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Shaw: Serious questions, no answers from Rush

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Updated: February 17, 2014 7:32AM



Some of you may have read or heard about a Better Government Association investigation of U.S. Rep. Bobby Rush (D-1st) that ran in the Chicago Sun-Times last month.

It raised serious concerns about Rush’s inability to recall basic facts and justify his actions on a variety on financial fronts — personal, political and charitable.

The troubling findings include:

Rush’s South Side campaign office may not have paid rent for more than a decade in possible violation of federal law. What’s more, he’s using campaign money to subsidize a church he runs on Chicago’s South Side.

Charities affiliated with Rush were given more than $1.7 million by telecommunication and utility companies seeking his support in Congress, and he generally complied.

Rush is a deadbeat when it comes to paying taxes he owes to government, and some of his personal finances appear to be in disarray.

A nonprofit group founded by Rush was given $1 million by the charitable arm of SBC (now AT&T) to build a “technology” center in Chicago’s impoverished Englewood community, but the center was never built. Why? And where did the money go?

Rush told us in an interview the $1 million was never intended for a building but for programs — in other words, computer training in off-site venues such as libraries.

But he couldn’t or wouldn’t provide records verifying that, and he was vague about the level of training that residents received.

“I couldn’t answer whether they were high-tech or low-tech,” Rush said of the training sessions. “A lot of it was technology. Most of it was technology. ... Let’s stop splitting hairs.”

And the building issue? Well, Rush’s nonprofit hired an architect to design one, and we have schematics to prove it. Rush and SBC also put out news releases roughly a decade ago announcing the grant for the tech center, and subsequent interviews also made it clear that was the plan.

Did the tech center grant underwrite other programs through the nonprofit group?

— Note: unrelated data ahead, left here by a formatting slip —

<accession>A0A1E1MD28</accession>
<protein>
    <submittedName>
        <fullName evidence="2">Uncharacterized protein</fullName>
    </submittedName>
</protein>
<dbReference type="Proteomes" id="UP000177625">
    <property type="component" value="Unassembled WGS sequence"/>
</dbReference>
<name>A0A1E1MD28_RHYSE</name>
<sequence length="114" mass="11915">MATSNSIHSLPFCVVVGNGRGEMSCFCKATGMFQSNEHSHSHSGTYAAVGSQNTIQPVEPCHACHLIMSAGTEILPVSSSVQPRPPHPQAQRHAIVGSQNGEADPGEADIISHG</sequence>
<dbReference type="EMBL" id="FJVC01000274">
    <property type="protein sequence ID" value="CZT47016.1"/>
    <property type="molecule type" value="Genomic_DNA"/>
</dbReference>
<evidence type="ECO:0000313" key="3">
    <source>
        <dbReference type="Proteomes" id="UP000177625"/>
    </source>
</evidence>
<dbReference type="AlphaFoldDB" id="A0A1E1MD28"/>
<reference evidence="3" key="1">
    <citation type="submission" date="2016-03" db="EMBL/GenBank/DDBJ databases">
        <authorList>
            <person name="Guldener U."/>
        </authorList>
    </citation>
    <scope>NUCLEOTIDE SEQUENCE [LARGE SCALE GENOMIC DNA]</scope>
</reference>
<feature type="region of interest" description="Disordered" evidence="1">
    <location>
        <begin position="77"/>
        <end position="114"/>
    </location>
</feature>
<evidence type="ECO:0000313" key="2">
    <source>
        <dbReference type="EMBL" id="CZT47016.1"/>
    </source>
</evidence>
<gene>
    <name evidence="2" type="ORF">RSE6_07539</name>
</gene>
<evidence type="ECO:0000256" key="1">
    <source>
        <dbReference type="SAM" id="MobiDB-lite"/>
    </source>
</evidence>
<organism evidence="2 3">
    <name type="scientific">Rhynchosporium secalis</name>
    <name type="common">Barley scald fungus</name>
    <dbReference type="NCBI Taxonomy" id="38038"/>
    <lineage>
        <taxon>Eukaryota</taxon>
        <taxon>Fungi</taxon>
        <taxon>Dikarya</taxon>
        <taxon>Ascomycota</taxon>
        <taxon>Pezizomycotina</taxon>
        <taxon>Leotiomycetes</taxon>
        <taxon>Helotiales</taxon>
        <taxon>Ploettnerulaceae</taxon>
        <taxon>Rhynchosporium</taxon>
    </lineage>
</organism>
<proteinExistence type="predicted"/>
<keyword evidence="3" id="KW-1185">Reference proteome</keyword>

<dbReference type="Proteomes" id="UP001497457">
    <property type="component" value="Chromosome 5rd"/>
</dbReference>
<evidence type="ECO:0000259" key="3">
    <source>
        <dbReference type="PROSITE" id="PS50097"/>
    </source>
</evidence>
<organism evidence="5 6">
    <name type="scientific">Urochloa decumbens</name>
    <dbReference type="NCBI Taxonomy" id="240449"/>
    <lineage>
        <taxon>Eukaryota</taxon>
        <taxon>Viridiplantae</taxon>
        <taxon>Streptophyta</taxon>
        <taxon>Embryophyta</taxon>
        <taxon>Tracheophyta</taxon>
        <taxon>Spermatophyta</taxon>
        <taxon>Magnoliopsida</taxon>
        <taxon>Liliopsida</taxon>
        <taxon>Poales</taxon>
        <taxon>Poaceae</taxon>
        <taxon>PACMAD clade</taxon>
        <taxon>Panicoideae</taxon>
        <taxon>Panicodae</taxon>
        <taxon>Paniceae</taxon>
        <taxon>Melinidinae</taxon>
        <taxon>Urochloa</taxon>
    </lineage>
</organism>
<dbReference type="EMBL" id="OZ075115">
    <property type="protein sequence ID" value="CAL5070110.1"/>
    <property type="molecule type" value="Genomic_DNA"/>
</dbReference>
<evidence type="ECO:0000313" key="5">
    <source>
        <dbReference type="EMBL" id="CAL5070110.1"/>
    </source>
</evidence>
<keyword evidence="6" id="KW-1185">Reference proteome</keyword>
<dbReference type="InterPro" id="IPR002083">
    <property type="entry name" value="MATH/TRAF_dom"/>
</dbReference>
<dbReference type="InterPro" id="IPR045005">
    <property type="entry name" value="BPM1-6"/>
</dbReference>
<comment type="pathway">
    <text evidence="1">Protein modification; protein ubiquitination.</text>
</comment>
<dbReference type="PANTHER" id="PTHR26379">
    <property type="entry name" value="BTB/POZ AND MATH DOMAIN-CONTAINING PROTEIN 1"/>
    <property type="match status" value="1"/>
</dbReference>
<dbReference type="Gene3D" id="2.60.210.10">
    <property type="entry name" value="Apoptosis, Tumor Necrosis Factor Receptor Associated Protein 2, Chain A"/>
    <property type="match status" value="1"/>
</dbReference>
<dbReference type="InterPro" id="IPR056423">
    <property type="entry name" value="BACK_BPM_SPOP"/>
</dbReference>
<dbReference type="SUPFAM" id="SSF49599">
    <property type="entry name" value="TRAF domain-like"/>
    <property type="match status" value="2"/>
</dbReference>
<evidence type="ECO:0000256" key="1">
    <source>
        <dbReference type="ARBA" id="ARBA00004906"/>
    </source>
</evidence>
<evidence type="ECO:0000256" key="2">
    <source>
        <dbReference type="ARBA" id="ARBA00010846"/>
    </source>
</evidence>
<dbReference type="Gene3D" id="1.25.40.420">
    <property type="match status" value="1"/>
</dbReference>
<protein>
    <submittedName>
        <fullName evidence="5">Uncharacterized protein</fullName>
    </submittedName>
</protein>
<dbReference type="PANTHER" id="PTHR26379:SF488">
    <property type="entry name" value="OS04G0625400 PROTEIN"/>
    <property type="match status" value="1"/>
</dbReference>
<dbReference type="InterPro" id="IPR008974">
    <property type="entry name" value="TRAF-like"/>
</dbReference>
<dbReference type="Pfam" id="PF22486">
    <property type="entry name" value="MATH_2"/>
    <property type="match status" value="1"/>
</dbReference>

“That was many years ago,” Rush said. “I have no answer for that. I have no way of knowing that.”

He maintains that the money wasn’t stolen or squandered, but that claim, without verification, doesn’t suffice. So the BGA is suggesting some options for shining more light on the situation:

The House Ethics Committee can see if Rush crossed any legal or ethical lines in regards to the $1 million grant, his charity accepting tons of money from regulated companies seeking his congressional help and his campaign office apparently not paying rent.

The Federal Election Commission can look at whether Rush or his campaign operation violated federal law by apparently accepting free rent, not reporting it as an in-kind donation and possibly exceeding donation limits.

The Internal Revenue Service can investigate the tax implications of all this, including whether Rush’s nonprofit violated the law by wrongly claiming on one disclosure form that the tech center had been built, which wasn’t true.

The IRS can also find out if Rush used campaign cash to enhance his personal lifestyle, which is what got former U.S. Rep. Jesse Jackson Jr. in trouble.

We’re not suggesting that Rush broke the law, but we are saying the fog needs to be cleared and real answers provided.

Our investigation wasn’t a “rush” to judgment. But it does cry out for authorities to make their judgments about Rush.

Andy Shaw is president and chief executive of the Better Government Association.



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